With state-owned marketing companies reducing the prices of aviation turbine fuel (ATF) to Rs 59,943 a kilolitre from December 1 – 4.1 per cent lower than the previous month – domestic airlines’ fuel bill in the second half of 2014-15 is estimated to come down by a combined Rs 1,200 crore.
ATF for domestic carriers has become 11.22 per cent cheaper since October and is expected to see more price cuts in the next three months. According to estimates by the Centre for Asia Pacific Aviation (Capa), fuel costs could fall by an average 15 per cent in the January-March period.
So, the average decline in fuel bill the last six months of the financial year could be 12-13 per cent. Since ATF accounts for over 50 per cent of domestic carriers’ operating costs, this implies a substantial six per cent fall in their costs during the period. Airlines had bought Rs 18,674 crore worth of ATF for domestic flights last financial year.
Given that net profit margin over revenue of IndiGo, India’s most profitable airline company, was only 2.85 per cent for 2013-14 – down from 8.3 per cent in 2012-13 – the reduction in ATF prices could prove a major boost for its bottom line and margins. According to analysts, IndiGo consumed about Rs 5,500 crore worth of fuel last year. Supposing its consumption pattern to be the same as last year and its other costs to remain the same, the ATF price decline could add Rs 350 crore to the company’s bottom line.
For SpiceJet, Jet Airways and Air India, the price cut would mean a substantial reduction in losses. SpiceJet, for instance, had a fuel bill of Rs 3,252 crore in 2013-14. If it consumes the same amount of ATF as last year, it would save around Rs 200 crore on fuel cost in the October-March period. That would help it reduce its losses (Rs 1,003 crore last financial year).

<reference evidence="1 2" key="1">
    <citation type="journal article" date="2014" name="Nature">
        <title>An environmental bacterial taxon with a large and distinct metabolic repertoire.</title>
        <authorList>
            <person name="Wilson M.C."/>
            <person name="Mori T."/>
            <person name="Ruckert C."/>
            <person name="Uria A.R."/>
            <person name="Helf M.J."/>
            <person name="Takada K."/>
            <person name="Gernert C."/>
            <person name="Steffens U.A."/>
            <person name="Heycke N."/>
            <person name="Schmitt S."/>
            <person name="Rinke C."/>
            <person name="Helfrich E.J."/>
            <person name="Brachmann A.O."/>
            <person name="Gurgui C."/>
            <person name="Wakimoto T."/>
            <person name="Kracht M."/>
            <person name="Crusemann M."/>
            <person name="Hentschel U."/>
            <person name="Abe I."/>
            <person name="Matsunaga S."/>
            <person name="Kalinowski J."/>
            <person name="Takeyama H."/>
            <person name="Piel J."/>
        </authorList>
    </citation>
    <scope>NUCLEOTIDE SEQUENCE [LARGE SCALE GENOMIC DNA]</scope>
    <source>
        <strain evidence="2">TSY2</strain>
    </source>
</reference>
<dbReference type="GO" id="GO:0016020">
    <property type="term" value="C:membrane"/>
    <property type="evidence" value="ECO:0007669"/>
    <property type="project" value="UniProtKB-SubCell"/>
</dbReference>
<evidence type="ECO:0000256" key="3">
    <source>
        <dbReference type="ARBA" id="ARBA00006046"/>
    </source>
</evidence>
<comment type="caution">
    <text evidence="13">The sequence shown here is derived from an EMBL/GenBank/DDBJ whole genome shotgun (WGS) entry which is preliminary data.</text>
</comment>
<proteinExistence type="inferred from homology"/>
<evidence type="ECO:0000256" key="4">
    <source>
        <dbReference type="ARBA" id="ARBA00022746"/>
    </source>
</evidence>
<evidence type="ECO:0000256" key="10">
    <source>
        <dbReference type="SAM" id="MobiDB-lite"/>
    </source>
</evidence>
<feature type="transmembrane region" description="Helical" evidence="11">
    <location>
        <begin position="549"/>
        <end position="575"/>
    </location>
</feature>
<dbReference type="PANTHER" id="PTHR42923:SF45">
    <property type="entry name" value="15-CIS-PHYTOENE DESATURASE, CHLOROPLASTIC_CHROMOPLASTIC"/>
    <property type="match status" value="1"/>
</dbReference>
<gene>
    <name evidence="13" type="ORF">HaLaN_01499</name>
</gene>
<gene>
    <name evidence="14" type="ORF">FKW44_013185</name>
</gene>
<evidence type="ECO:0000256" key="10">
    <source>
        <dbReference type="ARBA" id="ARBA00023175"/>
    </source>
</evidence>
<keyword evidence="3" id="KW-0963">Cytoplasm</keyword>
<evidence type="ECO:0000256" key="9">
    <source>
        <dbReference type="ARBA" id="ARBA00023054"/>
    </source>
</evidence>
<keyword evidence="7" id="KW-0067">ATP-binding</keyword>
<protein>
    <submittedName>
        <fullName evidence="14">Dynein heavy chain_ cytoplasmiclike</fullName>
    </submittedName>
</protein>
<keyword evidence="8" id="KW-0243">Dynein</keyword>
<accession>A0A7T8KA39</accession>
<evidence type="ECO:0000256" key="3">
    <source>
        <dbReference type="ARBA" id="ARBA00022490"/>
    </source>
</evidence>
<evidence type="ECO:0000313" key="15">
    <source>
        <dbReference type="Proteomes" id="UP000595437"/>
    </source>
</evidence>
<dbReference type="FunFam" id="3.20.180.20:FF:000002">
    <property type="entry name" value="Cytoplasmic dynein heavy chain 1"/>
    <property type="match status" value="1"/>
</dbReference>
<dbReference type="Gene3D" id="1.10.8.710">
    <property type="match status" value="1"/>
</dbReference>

However, there already are demands that airline companies pass on the benefit to consumers by reducing fuel surcharge in line with the fall in ATF prices. “Oil prices have been falling for the past four months and we feel the benefit should be passed on to customers. Airlines should reduce fuel surcharge,” said
D Sudhakara Reddy, president of the Air Passengers Association of India.
But experts say the reduction in ATF prices could bring the much-needed turnaround to the aviation industry. Capa’s India head, Kapil Kaul, says: “Subject to a sensible fare regime, we could see the beginning of a turnaround for Indian carriers, with oil prices softening, rupee remaining range-bound and the economy likely to grow around six per cent from next financial year.” The benefits will be visible and give investors the confidence to bring more capital, Kaul adds.
Domestic carriers say their fares have already come down between October and December. “Fares now are 20 per cent lower than in October; those for flights up to seven days away have seen a sharp drop. You can get a one-way ticket to Mumbai from Delhi at under Rs 7,000. I don’t see what we can pass on,” says a senior executive of a leading Indian airline. International routes, though, might see some fare reduction, as Air India is considering lowering fuel surcharge.
That is unlikely to happen for domestic flights. “The aviation industry in India has been under stress. The price correction was required and will allow airlines to recoup losses. Input costs are still high and fares are driven by competition, and not cost. Fare reductions can be considered if airlines are able to break even,” an Air India executive says.